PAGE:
Our Practices- Deep Dive
I wanted to give our customers and our community a full deep dive into our practices and the products that we use. It is of the utmost importance to David and I that we are transparent with our customers and that a full picture is given so that everyone can make the best possible choices for themselves and their family. I have been troubled by the transparency of other businesses and felt that it was time that we went above and beyond to exemplify our practices. I wanted to put all of this information in one place to make it quick and easy for everyone to access.
The Big Picture
Boundless is a 20 acre property; ten acres in mixed vegetable production and cover crop, one acre orchard, three acres in mixed outbuildings and house, and about six acres in pasture. Here is sort of a crude map from Central Oregon Irrigation District that shows our field. (I tried grabbing a photo from Google Earth, but it is about five years old and does not show our expansion)
The top half of our rectangular field is ten acres (where all of the rows are), the bottom half another ten acres (approximately). The top half is where we grow all of our vegetables/fruit and cover crop. The bottom half is the pastures, orchard, outbuildings, etc.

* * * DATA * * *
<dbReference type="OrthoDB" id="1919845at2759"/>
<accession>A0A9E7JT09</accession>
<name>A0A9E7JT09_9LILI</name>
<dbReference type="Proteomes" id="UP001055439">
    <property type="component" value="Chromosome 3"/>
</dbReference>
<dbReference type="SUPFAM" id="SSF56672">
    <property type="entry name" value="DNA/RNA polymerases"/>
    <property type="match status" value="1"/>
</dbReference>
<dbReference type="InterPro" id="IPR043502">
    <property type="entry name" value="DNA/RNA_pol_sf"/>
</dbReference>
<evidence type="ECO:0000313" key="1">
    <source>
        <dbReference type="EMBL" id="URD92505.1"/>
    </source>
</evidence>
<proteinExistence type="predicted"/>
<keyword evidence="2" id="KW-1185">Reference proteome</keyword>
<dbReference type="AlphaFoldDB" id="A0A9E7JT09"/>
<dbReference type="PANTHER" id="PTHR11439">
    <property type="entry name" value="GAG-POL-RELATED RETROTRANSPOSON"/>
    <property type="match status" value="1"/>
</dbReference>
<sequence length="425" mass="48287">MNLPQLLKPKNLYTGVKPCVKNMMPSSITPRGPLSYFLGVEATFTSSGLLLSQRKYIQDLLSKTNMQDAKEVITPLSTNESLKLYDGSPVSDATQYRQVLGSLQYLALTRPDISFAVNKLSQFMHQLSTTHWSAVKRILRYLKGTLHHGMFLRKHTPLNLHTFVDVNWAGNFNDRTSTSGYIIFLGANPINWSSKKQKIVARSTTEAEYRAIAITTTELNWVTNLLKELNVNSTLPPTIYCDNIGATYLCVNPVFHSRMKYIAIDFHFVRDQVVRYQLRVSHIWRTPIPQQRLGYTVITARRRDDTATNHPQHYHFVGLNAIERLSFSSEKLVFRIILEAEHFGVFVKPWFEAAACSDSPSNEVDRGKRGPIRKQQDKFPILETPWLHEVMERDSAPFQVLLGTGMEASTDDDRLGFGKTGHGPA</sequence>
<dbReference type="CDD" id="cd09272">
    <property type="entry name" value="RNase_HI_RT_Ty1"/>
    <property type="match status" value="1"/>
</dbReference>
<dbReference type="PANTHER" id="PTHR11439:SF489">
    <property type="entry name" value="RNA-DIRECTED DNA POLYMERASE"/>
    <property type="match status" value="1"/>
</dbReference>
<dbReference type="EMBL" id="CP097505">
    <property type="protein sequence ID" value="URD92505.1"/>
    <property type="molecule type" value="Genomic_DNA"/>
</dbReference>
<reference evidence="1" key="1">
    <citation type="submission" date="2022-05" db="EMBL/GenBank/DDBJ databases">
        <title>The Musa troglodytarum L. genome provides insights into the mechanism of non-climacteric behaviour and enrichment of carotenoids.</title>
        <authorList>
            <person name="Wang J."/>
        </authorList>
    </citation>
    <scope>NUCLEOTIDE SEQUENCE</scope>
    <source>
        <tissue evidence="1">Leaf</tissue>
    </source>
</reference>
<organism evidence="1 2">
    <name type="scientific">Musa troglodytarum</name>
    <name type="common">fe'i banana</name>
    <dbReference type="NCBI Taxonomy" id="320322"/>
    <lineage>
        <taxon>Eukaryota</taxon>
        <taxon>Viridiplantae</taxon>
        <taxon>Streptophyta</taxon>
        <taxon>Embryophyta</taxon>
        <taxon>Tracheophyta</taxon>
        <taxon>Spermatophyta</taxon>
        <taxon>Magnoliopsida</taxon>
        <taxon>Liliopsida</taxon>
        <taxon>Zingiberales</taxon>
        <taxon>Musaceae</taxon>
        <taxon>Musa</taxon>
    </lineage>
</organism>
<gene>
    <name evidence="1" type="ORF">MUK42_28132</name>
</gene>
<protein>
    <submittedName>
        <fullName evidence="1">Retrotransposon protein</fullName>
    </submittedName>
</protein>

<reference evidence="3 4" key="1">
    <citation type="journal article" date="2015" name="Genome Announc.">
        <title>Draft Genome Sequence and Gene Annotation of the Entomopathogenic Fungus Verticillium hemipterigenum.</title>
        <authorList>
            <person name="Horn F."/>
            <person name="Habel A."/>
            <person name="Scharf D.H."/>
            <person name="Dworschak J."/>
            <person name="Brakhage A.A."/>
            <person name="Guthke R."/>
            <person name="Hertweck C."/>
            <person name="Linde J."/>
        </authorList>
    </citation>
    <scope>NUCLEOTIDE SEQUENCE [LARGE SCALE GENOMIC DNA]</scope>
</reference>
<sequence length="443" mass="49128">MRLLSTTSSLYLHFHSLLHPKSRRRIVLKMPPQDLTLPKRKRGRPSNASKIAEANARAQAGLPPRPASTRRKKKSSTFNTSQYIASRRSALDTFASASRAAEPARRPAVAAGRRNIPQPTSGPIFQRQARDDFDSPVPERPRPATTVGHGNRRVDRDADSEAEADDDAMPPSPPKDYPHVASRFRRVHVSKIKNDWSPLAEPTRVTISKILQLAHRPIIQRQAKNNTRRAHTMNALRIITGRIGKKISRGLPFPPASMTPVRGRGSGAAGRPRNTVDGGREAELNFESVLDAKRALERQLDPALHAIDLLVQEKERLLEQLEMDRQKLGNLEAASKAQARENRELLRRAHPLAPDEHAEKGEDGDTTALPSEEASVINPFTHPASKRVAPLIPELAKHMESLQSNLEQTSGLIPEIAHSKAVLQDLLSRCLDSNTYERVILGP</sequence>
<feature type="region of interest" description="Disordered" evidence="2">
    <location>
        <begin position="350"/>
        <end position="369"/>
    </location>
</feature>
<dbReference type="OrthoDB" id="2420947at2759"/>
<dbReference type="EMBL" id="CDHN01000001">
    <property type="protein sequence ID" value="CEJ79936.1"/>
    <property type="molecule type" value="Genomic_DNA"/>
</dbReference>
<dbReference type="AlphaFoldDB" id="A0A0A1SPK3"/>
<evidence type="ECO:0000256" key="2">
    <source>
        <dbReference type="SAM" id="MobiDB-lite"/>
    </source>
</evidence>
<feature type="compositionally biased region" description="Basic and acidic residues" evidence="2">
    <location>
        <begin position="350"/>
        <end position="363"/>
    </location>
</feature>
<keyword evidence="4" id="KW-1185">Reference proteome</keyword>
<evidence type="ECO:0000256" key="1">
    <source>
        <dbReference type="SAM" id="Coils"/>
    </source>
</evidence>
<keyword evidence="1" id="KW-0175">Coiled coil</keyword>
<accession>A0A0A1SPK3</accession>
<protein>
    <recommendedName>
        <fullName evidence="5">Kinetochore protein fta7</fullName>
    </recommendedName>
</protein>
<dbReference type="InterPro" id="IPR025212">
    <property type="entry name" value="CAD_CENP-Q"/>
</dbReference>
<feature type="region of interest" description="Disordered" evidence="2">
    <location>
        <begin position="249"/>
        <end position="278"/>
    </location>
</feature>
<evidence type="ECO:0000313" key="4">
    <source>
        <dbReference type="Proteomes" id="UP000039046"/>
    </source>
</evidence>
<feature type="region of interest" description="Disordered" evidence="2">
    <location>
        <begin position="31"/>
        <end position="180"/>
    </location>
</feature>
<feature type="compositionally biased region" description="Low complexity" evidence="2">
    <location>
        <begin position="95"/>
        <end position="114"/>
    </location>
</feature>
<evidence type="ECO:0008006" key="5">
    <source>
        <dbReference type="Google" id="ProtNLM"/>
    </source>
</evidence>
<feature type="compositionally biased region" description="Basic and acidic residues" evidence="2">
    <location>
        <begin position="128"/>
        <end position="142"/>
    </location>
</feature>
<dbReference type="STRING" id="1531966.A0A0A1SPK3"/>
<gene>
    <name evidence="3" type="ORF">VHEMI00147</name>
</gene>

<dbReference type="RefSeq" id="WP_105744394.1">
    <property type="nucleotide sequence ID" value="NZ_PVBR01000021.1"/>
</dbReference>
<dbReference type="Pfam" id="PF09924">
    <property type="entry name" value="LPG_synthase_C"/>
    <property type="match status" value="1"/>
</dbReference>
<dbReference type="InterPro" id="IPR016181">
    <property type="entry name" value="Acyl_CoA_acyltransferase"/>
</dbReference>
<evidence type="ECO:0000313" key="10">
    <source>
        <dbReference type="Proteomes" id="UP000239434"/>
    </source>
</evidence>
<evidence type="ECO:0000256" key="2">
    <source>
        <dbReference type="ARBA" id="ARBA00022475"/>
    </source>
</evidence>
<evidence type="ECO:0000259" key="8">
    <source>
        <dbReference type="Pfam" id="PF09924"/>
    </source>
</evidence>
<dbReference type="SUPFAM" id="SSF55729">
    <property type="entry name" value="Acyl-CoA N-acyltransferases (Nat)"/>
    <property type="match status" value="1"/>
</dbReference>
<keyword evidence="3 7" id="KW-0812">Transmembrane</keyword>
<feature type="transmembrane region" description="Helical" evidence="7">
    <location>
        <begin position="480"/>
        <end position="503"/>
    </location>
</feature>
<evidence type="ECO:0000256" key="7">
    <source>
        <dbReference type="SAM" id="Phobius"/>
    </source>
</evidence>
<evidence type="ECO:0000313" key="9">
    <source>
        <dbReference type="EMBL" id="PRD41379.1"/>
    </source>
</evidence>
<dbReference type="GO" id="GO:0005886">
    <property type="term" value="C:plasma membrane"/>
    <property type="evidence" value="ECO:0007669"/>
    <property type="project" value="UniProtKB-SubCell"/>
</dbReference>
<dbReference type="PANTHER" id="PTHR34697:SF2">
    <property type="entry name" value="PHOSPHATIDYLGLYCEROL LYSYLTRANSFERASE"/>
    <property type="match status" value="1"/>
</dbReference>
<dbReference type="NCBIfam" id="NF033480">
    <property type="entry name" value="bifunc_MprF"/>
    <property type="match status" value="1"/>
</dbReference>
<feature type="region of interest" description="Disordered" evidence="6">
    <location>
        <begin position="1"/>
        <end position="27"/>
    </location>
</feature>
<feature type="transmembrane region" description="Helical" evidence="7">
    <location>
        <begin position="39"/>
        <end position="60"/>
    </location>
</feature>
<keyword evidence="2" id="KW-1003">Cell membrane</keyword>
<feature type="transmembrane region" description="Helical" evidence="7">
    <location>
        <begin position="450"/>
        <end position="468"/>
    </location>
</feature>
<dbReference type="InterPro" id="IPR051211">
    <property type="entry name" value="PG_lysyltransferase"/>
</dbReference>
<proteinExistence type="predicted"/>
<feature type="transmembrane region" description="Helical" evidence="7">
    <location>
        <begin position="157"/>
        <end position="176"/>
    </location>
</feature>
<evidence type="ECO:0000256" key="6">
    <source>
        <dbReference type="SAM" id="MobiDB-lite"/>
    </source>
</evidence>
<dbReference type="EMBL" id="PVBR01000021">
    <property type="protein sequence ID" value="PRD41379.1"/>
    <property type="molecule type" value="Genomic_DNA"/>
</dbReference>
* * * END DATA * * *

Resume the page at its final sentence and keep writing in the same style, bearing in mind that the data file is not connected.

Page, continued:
I want to focus on the top half for a bit. We divide the tens acres of production into 20 Blocks (Labeled 1 through 20). In a given year, the blocks will essentially alternate between cover crop and cash crop/vegetable production. So, for instance, this year all even blocks (2,4,6,8, etc) are in vegetable production, and all odd blocks (1,3,5,7, etc) are in cover crop. The exception is 20 always remains our "perennial" block and there lives our asparagus, rhubarb, echinacea, herbs, sorrel, etc. In those blocks dubbed for vegetable production, each block houses a plant family (or a few plant families). So, for instance, our rotation this year is:
Block 2 alliums, Block 4 brassicas, Block 6 mixed family (chenopods, chicorium, etc), Block 8 potatoes/corn, Block 10 brassicas, Block 12 umbels, Block 14 mixed family, Block 16 asters, Block 18 brassicas
All of these groupings will stay together and will move in rotation together. So next year, Block 10 brassicas will move to Block 11, and Block 10 will become cover crop. Block 12 umbels will move to Block 13, and Block 12 will become cover crop.
Our farm fertility and health is based around these practices: cover cropping and crop rotation.
We find it absolutely crucial to practice this level of crop rotation and cover cropping for a few reasons. Crop rotation is important because: (a) different crop families use different nutrients in the soil and growing them over and over again can either deplete soil or make it so more micronutrients and amendments must be added and (b) crop families can harbor diseases and pests and moving them frequently helps keep from a buildup of either. Cover cropping is very important to our farm specifically because (a) our soil quality is so poor (a very very sandy loam), that we are trying to increase organic matter as much and as quickly as possible, (b) it helps from our topsoil eroding in our extremely windy environment, (c) it adds nutrients back to the soil in "green manure" form, (d) an added bonus is many cover crops act as insectaries and pollinator habitats.